Ever since I've started Lunch in the Loop, I've been moaning about not being able to find a good hot dog stand downtown. Most are imitators and flops, restaurants that seem like caricatures of real hot dog stands. But one day, as I moseyed down the street, looking for a new spot, I came across Devil Dawgs on State Street, and inside the deep and dark crevasses of my broken and black (hungry) heart, I felt hope.
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Since Chuck's is on Michigan Avenue, tourist central, I thought a $14 hot dog was going to be a fancy interpretation, especially with that price. Turns out I was wrong. This footlong Vienna Beef hot dog is the real deal.
What's nice about O'Connor's sausages is that nothing is too out there; he calls his food "blue collar gourmet food," which pretty much sums up an approach of quality with lack of pretension.
Despite its name, the restaurant quickly strays from its central conceit: there's nothing particularly fair-ish about sliders, Chicago dogs, and root beer floats. That's hardly a slight: State Fair is at its best when putting its own spin on the dishes rather than adhering slavishly to a concept.
I'm excited to report that the wonderful Little Village staple Delicias Mexicanas has opened a second location. Now it's easier to find hot dogs con tocino—that is, hot dogs wrapped in bacon.
As excited as I was for the dogs and shrimp, even more intriguing was the promise of West Coast style burgers, a la In-N-Out. If there's anything Serious Eater gets more excited about than INO, it's news to me.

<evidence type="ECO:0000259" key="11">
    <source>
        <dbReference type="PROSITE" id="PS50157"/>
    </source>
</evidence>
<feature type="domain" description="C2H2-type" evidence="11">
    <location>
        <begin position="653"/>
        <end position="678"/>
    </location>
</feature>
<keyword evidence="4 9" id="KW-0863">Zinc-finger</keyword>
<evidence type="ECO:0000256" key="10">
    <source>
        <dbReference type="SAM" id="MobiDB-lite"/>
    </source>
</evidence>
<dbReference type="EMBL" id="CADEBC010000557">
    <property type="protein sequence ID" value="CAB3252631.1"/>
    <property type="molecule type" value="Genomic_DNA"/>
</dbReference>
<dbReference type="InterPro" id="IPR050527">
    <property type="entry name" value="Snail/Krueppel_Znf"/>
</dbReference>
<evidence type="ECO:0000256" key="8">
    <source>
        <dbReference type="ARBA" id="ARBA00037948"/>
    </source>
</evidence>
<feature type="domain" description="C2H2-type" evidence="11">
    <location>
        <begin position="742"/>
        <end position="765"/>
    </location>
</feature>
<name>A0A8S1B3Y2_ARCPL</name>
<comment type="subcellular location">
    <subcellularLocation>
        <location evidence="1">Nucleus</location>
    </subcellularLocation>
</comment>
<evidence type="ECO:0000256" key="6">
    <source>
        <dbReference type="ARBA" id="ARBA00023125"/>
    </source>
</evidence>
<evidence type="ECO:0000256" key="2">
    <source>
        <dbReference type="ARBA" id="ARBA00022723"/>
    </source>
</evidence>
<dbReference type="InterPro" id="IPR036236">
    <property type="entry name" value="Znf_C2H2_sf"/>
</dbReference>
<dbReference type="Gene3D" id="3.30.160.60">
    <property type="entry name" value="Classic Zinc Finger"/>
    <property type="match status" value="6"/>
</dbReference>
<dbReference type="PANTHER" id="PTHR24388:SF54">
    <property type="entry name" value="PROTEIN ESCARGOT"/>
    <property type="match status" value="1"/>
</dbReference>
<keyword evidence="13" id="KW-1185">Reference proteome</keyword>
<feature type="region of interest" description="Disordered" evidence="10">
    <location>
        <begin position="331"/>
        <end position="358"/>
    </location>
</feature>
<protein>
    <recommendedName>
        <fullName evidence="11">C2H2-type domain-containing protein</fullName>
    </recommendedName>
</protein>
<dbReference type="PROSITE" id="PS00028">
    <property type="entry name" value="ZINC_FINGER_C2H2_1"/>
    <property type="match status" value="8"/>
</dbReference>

Like all great cities should, Chicago has a collection of dishes that were invented within its borders and that you can't get anywhere else. I decided to create this list to help keep track of them all.
A number of years ago at a point I can't exactly recall, as the hot dog's tenure as New York's default street food unofficially ended, I had what would be my last hot dog for years. It wasn't intentional, and it wasn't out of malice. They just tasted irrelevant. That is, they did until I moved to Chicago, where I spent four years relishing every one I could find. Now that I'm back in New York, the hot dogs are what I miss most.
It was clear from the moment I moved here that Chicago cared about its hot dogs more than any other place I'd ever been. And after five years of searching, here are my ten favorite Chicago-style hot dogs.
In Chicago, our most prominent permanent restaurant showdown takes place on South Union Avenue, where two Polish sausage joints, Jim's Original and Express Grill, stand shoulder to shoulder. For people driving north on 90/94 into the city, this pairing is the last thing you see before you arrive downtown. Ever since I moved to the city, I've wondered which one was better. I decided to order every item on both menu and find out.
Here's the thing: Most people think that the Chicago dog has an inflexible formula, one set down from on high, which mandates a certain seven toppings that must be included or the whole deal is off. But the reality I've encountered over the many years I've been searching for the best hot dog in Chicago is far more varied and interesting. Here's the guide to make sense of it all.
The first thing you see when you walk into Phil's Last Stand on Chicago Avenue is Phil, or as he likes to refer to himself online, Fat Phil. Like Doug Sohn (Hot Doug's) and Eddie Lakin (Edzo's) before him, Phil always stands guard, taking every order, and making as many jokes as possible. While that obviously ensures a fun and freewheeling vibe, it's main advantage is quality control. Nothing gets by Phil without his approval. That turns out to be a very good thing.
U.B. Dogs opened over the summer, and it's one of the new school hot dog stands that still does things the old way. And damn, does it try hard. Besides the hot dog, polish, and the bread, just about everything is made in house, right down to the condiments.